Theme: God’s Power in Creation and History
This week’s lessons teach us about God’s faithfulness, promised in his Word and demonstrated in our own experience of his covenant love.
Scripture: Psalm 89:1-37
Having spoken of the faithfulness of God in heaven and of that strength which is one of its characteristics, the psalmist next moves to earth where the power of God is particularly evident (vv. 9-13). Faithfulness itself is not mentioned here, since the writer seems to be concentrating on the power of God. Why? The reason becomes clear in the next stanza. It is the power of God that enables God to be effective in his faithfulness to his people. He is effectively faithful because he is his people’s “shield” and sure defense against enemies (see v. 18).
There seem to be two spheres in which the writer praises God’s power. First, he praises God’s power in creation, particularly the manner in which he governs it providentially. He thinks of heaven and earth, the world, even the north and the south (vv. 11, 12). The two mountains, Tabor and Hermon, are probably selected because they stand to the east and west of the Jordan River. Tabor is not very high (1,843 feet). Hermon is much more imposing (9,100 feet). They are in the middle of the land.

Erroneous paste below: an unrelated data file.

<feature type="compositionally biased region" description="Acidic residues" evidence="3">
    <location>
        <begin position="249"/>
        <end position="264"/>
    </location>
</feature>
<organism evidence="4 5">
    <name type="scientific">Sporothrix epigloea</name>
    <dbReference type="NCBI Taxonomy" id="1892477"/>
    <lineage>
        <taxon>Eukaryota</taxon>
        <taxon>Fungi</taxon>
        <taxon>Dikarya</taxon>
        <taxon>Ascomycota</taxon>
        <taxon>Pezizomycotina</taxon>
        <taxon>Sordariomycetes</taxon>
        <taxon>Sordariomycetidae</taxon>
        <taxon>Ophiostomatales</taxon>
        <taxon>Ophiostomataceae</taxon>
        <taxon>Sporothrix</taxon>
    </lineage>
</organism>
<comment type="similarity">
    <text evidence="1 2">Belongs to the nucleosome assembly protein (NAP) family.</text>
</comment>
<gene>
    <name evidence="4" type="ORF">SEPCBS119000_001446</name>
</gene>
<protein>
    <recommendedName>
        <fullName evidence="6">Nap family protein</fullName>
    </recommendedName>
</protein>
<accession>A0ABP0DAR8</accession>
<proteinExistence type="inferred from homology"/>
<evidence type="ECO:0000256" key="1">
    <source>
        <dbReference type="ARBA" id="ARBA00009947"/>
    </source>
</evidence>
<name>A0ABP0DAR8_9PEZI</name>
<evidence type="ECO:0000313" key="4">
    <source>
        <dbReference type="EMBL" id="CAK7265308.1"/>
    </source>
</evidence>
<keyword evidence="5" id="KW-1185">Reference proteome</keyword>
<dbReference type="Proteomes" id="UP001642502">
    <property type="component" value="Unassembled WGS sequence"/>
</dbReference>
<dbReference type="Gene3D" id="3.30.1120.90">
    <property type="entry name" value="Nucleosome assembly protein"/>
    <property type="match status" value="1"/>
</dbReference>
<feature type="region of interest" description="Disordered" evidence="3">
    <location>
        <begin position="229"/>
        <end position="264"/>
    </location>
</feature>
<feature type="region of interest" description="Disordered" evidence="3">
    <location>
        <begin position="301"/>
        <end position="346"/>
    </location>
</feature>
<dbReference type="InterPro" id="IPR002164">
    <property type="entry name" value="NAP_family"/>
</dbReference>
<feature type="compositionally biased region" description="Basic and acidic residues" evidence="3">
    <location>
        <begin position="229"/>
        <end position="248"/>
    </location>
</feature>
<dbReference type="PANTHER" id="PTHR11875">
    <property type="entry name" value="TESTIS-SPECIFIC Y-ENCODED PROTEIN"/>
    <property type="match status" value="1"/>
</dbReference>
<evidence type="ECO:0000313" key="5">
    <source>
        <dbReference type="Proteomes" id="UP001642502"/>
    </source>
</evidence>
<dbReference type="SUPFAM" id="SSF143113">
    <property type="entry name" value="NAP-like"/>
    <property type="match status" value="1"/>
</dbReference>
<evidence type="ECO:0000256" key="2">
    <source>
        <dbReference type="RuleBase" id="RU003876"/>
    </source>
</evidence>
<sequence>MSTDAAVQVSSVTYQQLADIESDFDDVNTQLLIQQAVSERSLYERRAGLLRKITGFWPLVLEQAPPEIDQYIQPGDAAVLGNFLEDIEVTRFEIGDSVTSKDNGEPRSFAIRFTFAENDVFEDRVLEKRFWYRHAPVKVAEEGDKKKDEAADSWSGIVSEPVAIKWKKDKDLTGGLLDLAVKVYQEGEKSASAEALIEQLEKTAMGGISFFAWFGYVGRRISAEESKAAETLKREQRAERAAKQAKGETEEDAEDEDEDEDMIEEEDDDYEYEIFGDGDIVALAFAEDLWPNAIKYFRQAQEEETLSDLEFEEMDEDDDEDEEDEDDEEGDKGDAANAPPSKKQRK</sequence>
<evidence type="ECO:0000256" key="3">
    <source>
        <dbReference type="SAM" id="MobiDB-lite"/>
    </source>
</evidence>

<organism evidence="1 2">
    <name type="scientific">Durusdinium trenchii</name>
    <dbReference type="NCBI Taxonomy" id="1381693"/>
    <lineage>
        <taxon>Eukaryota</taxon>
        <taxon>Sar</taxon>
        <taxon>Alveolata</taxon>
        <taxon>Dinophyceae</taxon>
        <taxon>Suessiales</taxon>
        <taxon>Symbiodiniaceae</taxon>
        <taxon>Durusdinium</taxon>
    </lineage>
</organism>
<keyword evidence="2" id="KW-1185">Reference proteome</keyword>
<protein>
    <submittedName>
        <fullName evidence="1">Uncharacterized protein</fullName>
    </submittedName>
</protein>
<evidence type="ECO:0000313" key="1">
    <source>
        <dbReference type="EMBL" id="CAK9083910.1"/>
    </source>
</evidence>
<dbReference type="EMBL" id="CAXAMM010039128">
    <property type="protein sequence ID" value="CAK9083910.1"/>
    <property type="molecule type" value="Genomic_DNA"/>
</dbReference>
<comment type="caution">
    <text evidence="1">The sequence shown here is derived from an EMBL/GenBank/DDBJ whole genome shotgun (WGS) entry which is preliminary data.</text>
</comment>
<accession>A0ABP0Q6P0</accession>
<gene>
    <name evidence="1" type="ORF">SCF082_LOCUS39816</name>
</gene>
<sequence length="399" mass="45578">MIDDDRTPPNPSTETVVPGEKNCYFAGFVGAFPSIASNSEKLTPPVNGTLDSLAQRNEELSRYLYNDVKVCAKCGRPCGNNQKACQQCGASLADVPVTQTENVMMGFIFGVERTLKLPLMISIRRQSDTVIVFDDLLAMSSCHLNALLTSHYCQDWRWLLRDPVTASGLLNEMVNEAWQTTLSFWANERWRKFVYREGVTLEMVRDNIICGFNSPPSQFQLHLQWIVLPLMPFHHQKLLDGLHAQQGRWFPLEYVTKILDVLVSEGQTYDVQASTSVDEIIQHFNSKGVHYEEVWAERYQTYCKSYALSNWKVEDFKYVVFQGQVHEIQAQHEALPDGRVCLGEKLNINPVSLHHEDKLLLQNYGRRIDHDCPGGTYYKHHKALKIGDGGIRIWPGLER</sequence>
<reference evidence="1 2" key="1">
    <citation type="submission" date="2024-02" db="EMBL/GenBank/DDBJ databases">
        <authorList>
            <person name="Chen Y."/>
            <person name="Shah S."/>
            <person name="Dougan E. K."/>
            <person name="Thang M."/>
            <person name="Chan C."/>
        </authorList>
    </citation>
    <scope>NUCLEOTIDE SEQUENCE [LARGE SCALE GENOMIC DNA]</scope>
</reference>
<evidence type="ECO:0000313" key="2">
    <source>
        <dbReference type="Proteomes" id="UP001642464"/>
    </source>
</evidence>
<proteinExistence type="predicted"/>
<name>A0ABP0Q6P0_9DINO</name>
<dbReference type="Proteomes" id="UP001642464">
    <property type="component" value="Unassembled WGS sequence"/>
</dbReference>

The sea attracts special attention, perhaps because it is so vast and so uncontrollable by man. Storms at sea are terrifying. But “when its waves mount up, you still them” (v. 9). The inspired writer may not have had any specific stilling in mind when he wrote this, but we can hardly read it without thinking of how Jesus stilled the waves on the Sea of Galilee. The disciples and Jesus were at sea in a small boat. Jesus was sleeping, and while he was sleeping a storm arose that was so fierce the disciples, many of whom were seasoned fishermen, were afraid they were going to perish. They woke Jesus up crying, “Teacher, don’t you care if we drown?”
Jesus rebuked the wind and said to the waves, “Quiet! Be still!” The wind died down and it was completely calm. The disciples were so impressed that they were more terrified now of Jesus and his power than they had been by the storm. The story ends by them asking one another, “Who is this? Even the wind and the waves obey him” (Mark 4:35-41)! Who indeed but the Lord of glory! Who but God!
The second sphere in which the writer praises God’s power is his rule over the events of history. This is a small reference, but an important one. It concerns “Rahab,” a name used for Egypt (see Psalm 87:4), and the historical events in view are the miracles of God in delivering the Jews from their slavery by that country. For our part, we can look back to the power of God in delivering us from our slavery to sin. Indeed, these two events are parallel, which is why Derek Kidner calls the Exodus, a victory “as central to the Old Testament as Calvary to the New.”1
1Derek Kidner, Psalms 73-150: A Commentary on Books III-V of the Psalms (Leicester, England, and Downers Grove, IL: InterVarsity, 1975), p. 321.
What enables God’s faithfulness to be effective on earth?
In what sense is God our shield and defender?
What are the two spheres in which the psalmist praises God?
How does the psalmist describe God’s power?
What two historic events are parallel?
Reflection: What evidences of God’s power and faithfulness do you see in his creation? Read Romans 1:18-23. How do people today suppress the truth of God’s self-revelation in creation?